For years, Iraq’s future has been determined by its theocratic neighbour, the Islamic Republic of Iran. The Iranian regime’s vicious meddling in Iraq has caused growing resentment and resistance from the Iraqi people. There are now signs that the mullahs’ vicelike grip may be beginning to waver. But Iraq is not the only problem facing Tehran.

As the Biden administration sends yet another delegation to Vienna to continue negotiations on reviving the defunct JCPOA nuclear deal, Israel sits smugly on the sidelines, relishing the latest explosion at Iran’s Natanz underground nuclear facility. The mullahs have accused Israel of engineering the sabotage that caused extensive damage and a total blackout at the centrifuge plant, where the Iranians are boasting that they will enrich uranium to 60% purity, a hair’s breadth away from weapons grade. Although Israel has neither admitted nor denied its involvement in the Natanz explosion, no one doubts their determination to stop the theocratic regime from obtaining a nuclear weapon.

The Iranian economy has collapsed. There is massive unemployment and severe poverty. Due to the regime’s corruption and incompetence the death toll from the Coronavirus pandemic has soared to 250,000. Iran’s 80 million population are sick to death of their national wealth being stolen by the mullahs and pocketed, or squandered on their bid to build nuclear weapons and ballistic missiles and on proxy wars across the Middle East. That’s why Iran’s Supreme Leader Ayatollah Ali Khamenei is desperate for US sanctions to be lifted so that he can cling to power. His threat to install a further 1,000 centrifuges and accelerate his uranium enrichment programme is a blatant attempt to blackmail the West. President Biden should beware of falling into this trap. He should listen to the voice of the Iranian millions who demand regime change and he should listen to the people from neighbouring Iraq who echo those sentiments.

Iraqis are fed up with Iran. They once regarded Qasem Soleimani, the IRGC Quds Force commander, as a hero, for mobilizing the Iraqi militias and leading the fight to rid Iraq of the Islamic State’s jihadists. Under orders from Tehran, Soleimani led the ruthless Iranian-funded Popular Mobilization Forces (PMF) in a thinly disguised genocidal campaign aimed at eliminating Iraq’s Sunni population. In the process, he oversaw the almost complete destruction of the ancient cities of Fallujah, Ramadi and Mosul. Soleimani’s pretext of being the great liberator was in fact a lie. He was a murderer and terrorist and his elimination by the Americans in Baghdad Airport in January 2020 was entirely justified and came as a lethal blow to his Iranian masters. The elimination of Abu Mahdi Muhandis, the PMF commander killed in the same air strike, has left the Iranian-backed militias leaderless and in disarray. They have begun to splinter, as Iran’s stranglehold on Iraq loosens.

Iraq’s prime minister, Mustafa al-Kadhimi, is also refusing to kow-tow to Tehran. He does not belong to one of the pro-Iranian political factions and since taking office in May last year he has enforced American sanctions, preventing Iran from repatriating the billions of dollars it earns from exports to Iraq. This has infuriated the mullahs. Kadhimi has to walk a tightrope, trying to edge Iraq away from Iranian meddling, while attempting to placate ardently pro-Iranian members of his cabinet.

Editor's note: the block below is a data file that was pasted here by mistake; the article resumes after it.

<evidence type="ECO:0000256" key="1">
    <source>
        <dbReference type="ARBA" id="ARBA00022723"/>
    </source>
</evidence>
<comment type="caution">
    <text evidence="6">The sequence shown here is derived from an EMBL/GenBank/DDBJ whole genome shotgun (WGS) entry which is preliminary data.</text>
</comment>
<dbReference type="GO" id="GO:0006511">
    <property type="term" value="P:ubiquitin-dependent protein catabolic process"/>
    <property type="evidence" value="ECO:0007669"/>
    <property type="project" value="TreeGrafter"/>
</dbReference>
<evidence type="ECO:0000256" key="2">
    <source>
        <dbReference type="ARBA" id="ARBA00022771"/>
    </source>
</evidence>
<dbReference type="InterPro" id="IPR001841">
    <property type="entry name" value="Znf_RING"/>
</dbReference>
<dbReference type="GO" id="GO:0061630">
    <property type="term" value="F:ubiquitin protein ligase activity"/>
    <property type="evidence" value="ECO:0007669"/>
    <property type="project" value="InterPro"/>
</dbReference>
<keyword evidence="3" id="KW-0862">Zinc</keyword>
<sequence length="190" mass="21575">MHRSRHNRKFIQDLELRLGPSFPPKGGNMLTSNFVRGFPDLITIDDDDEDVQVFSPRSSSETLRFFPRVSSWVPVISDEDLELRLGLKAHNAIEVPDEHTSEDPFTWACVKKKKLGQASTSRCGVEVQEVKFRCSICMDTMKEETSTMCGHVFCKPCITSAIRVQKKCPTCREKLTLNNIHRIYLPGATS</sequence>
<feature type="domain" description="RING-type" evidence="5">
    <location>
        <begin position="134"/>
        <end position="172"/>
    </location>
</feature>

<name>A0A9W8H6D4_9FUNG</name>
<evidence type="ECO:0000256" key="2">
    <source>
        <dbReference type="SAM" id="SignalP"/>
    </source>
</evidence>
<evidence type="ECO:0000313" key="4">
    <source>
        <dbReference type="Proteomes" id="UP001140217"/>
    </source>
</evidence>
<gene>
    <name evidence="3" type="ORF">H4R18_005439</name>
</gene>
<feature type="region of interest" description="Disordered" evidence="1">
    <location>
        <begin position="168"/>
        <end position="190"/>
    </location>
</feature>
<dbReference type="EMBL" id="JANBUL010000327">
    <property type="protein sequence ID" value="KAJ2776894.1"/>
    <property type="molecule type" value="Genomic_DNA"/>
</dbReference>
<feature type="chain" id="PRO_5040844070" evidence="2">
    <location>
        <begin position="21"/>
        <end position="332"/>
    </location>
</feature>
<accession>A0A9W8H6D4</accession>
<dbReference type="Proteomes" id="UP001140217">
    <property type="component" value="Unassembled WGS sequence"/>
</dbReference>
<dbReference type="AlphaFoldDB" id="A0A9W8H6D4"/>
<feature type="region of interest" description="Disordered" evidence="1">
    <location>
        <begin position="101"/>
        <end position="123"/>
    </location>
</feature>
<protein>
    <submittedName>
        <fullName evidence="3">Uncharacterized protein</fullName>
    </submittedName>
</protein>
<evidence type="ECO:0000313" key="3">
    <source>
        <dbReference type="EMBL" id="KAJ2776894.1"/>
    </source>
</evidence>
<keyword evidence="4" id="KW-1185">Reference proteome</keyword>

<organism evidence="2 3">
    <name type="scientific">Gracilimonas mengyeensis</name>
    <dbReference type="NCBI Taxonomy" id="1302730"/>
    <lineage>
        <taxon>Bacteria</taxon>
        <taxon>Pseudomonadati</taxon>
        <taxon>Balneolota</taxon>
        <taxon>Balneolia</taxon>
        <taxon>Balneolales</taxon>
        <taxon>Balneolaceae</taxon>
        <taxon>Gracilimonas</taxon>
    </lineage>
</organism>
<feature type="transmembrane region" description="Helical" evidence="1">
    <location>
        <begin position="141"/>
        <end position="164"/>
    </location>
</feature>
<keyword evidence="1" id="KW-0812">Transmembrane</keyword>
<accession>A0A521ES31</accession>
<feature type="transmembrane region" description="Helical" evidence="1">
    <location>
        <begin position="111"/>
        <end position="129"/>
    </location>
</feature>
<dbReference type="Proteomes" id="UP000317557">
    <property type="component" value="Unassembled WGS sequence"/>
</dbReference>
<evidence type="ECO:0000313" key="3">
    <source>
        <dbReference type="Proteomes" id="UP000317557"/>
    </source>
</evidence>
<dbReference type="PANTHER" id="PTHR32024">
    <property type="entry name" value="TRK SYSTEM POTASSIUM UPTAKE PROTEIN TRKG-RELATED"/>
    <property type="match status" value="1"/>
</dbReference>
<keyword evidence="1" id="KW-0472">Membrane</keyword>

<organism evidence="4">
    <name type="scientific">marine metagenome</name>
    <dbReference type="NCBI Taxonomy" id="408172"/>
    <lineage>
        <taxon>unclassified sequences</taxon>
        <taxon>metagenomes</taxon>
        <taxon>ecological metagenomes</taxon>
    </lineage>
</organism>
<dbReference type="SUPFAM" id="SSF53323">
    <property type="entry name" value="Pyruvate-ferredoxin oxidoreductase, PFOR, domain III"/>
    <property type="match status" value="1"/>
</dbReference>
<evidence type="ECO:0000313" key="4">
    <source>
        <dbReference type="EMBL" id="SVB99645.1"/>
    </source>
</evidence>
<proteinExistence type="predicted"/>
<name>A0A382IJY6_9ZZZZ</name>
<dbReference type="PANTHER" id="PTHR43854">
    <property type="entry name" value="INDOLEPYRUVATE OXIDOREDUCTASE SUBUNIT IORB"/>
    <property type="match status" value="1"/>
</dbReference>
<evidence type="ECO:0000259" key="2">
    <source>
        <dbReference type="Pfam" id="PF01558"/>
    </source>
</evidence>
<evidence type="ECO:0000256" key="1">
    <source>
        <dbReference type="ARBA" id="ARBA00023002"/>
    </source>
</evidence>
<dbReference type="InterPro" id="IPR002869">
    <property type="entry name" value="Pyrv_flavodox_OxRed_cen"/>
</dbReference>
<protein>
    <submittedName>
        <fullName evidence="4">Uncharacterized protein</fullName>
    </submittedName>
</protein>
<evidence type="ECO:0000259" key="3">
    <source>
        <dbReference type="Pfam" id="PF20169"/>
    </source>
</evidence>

The situation is volatile. Iranian-backed militias have twice this year fired missiles at US personnel in Iraq and they have attacked Saudi targets with explosive drones launched from Iraq. Kadhimi has to try to stop the situation getting out of hand and his task may have become more difficult following the recent signing of a 25-year deal, allegedly worth $400 billion, between China and Iran, the terms of which virtually turn Iran into a Chinese colony. The accord brings Iran into China’s Belt and Road Initiative, a multi-trillion-dollar infrastructure scheme intended to stretch from East Asia to Europe. It is believed the deal will incorporate military cooperation between the two nations including weapon development and combined training and intelligence sharing.  Strategically, this means that Kadhimi has to tread carefully when he opposes the mullahs, because in doing so he may risk irritating the Chinese.

The China-Iran deal also complicates American foreign policy. Where Joe Biden and his secretary of state Antony Blinken appear to be rushing towards restoring the JCPOA nuclear deal, the situation has now entirely changed. With China as its protector and provider, the terms of the JCPOA are obsolete. The promotion of Iran as a Chinese client state able to spread its influence and anti-Western capacity across the whole region, creates a fresh challenge for the US State Department. The Biden administration will have to design a new paradigm in dealing with Iran and the EU will have to re-think its grovelling appeasement policy to a nation which blatantly uses terrorism as statecraft, even sending its accredited diplomats to mount bomb outrages on European soil. 

Kadhimi will also require a new strategy to counter the China-Iran threat. His ‘New Mashreq’ concept, which would cement an economic alliance with Jordan and Egypt, will be attractive to the Biden administration, although the mullahs clearly see such a powerful trilateral cooperation initiative as a threat to their hegemony in the region. The winds blowing out of Baghdad suggest that change is in the air. Giant posters and murals of Qasem Soleimani have been torn down from city walls. The Iran-backed militias are beginning to break apart. Mustafa al-Kadhimi seems to be asserting control and appears to be someone the West and Iraq’s allies can deal with. For 38 million Iraqis, who have experienced decades of war, insurgency, corruption and deprivation, the restoration of peace and economic stability is long overdue.